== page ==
The Sunday Mail
After conducting interviews with Cde Shambakumanja and Cde Nhepera in Harare, The Sunday Mail crew and Cde Soul Sadza’s family travelled to Zimunya to see the exact place where the battle that killed him took place.
This journey to Zimunya left me drained, vexed and a little bit confused because for the first time in my life, I came face to face with issues from the spiritual world.
From the Magaya family there was Joshua Magaya (young brother to Cde Soul Sadza), Dr Dennis Magaya (Cde Soul Sadza’s first born son), Cde Soul Sadza’s three sisters, Bertha Gowera, Angeline Chiwashira and Judith Makamba and muzukuru Moses Mutimbanyoka.
Also present were Cdes Bethune, Shambakumanja and Henry Chinore whose Chimurenga name was Cde John Pasipamire.
Cde Chinore has an intriguing story to tell and his interview will be published in the coming weeks.
When the team got to Zimunya, we went to announce our presence to Sabhuku Dzingirayi as per tradition.
Sabhuku Dzingirayi was not at home, his wife gave us the permission to go to the area where the battle took place.
As we walked up the mountain, the Sabhuku’s wife recounted the events of the day.
When we got to a place that is sandwiched between mountains, Cde Shambakumanja narrated how the battle started and the last time he saw Cde Soul Sadza after he had been hit by a bullet in the stomach.
Cde Shambakumanja wept like a little baby as he recounted how he saw Cde Soul Sadza “matumbu avo ese ari panze”. He tried to keep on moving in a bid to escape from the base that was reduced to a killing bag.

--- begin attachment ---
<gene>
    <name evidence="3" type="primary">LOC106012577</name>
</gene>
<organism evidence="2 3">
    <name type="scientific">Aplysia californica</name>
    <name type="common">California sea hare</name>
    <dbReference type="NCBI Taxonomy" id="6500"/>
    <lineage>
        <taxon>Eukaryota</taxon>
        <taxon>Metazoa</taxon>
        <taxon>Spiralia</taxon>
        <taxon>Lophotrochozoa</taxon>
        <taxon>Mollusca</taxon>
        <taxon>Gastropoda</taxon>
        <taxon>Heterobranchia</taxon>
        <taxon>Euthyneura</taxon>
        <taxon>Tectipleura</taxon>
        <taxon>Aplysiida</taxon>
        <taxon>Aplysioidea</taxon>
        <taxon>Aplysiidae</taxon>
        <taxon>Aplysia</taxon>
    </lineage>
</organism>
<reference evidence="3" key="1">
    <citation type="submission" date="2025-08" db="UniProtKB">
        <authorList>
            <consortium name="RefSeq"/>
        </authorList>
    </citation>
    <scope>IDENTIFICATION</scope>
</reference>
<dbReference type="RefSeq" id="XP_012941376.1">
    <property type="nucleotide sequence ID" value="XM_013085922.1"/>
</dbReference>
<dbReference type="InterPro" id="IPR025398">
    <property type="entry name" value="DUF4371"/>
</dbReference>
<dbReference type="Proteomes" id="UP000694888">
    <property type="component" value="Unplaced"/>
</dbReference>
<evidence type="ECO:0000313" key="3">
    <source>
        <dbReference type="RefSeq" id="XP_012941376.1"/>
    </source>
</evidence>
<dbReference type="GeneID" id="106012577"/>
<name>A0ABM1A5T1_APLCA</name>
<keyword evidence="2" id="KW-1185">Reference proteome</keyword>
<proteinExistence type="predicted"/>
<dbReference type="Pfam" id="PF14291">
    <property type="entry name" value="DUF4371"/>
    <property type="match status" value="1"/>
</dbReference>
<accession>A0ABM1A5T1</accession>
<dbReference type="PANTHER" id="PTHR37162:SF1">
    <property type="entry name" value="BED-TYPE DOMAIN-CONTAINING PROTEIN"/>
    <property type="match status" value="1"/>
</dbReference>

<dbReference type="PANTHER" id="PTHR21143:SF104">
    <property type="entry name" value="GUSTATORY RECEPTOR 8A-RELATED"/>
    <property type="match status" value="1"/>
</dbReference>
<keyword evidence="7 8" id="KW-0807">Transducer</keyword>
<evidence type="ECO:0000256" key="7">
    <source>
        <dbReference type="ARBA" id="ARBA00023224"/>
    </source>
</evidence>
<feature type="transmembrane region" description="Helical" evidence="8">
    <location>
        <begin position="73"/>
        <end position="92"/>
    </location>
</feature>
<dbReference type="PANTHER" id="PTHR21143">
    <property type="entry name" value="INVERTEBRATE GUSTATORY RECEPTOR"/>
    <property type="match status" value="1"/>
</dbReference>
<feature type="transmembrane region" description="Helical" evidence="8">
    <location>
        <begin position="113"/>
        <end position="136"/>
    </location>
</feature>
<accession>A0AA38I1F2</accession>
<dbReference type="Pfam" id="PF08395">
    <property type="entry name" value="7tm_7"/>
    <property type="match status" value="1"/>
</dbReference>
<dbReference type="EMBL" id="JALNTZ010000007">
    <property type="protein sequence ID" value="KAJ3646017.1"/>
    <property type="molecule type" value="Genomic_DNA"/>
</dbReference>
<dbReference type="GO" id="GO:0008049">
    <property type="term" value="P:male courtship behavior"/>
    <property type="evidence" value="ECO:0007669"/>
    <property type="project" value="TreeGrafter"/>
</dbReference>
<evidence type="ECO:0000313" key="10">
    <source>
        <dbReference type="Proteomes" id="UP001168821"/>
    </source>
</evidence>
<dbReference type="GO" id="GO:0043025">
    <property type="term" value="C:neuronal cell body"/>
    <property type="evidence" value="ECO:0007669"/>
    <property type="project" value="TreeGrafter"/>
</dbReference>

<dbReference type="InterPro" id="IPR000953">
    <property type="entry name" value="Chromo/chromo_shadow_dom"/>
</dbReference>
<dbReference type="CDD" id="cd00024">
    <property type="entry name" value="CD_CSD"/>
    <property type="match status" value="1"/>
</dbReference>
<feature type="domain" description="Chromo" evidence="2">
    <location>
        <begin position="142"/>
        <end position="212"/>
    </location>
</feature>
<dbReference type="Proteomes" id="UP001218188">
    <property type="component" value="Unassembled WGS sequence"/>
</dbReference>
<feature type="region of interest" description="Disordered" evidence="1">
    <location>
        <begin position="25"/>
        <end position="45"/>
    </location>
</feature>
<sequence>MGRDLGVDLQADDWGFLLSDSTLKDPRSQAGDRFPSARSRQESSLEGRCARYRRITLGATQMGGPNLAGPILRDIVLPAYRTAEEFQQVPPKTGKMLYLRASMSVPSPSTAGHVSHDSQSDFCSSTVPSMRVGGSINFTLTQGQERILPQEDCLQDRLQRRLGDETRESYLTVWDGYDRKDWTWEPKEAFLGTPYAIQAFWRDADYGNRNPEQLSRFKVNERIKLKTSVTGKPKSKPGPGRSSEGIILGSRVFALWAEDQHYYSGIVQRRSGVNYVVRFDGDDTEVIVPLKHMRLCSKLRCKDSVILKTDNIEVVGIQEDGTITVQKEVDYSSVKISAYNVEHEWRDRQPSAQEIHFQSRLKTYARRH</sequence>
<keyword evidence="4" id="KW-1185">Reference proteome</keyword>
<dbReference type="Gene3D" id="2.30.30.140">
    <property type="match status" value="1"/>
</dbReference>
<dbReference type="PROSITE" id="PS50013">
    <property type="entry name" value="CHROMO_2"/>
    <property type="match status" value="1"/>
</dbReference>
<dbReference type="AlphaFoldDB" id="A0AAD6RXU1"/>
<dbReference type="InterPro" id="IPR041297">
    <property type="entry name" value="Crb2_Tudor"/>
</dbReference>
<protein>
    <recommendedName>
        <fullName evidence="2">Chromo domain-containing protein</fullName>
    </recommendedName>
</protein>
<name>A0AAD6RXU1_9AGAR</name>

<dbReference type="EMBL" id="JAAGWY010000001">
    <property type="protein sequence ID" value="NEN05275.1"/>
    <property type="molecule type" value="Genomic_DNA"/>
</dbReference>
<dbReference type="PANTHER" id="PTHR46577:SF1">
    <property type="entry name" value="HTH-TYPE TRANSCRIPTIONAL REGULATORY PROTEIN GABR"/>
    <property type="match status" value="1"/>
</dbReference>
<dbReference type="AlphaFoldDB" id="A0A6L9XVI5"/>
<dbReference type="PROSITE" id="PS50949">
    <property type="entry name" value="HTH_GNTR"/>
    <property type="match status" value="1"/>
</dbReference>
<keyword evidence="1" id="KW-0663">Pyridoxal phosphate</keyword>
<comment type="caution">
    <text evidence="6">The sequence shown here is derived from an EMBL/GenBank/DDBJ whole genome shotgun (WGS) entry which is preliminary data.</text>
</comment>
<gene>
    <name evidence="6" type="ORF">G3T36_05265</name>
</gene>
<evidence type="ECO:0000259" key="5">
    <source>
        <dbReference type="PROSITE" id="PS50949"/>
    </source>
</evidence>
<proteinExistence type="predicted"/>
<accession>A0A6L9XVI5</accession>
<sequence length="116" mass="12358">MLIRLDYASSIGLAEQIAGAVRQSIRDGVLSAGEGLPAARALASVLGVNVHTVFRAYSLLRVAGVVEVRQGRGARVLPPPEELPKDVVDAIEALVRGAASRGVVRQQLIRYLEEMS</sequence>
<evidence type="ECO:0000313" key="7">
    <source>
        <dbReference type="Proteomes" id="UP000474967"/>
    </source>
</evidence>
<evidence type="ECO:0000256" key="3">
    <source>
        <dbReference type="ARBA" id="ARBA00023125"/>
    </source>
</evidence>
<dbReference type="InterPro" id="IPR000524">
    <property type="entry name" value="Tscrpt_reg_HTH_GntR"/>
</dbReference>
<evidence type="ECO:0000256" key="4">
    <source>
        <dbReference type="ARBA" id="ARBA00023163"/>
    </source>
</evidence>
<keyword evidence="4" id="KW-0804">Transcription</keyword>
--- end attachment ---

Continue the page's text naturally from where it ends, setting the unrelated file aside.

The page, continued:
Other villagers who had joined us could been seen crying as well, the story was just too gripping.
After the narration by Cde Shambakumanja, I then conducted interviews with Dr Magaya, Joshua Magaya and tete Bertha Gowera.
They all wept uncontrollably and one would be forgiven to think that Cde Soul Sadza had just passed on, yet he passed away some 40 years ago.
“Cde Soul Sadza is just another comrade to other people, but to me he is a father. A father I never got to see. It’s very difficult for me. I know some people will never understand.
“From the time when we were told that he had passed on, we always thought one day he would come back. Pane vamwe tete who on receiving the news that he had passed on, tete vakatinyepera kuti baba vachauya and we believed that. We waited, and waited, and waited but he never came back.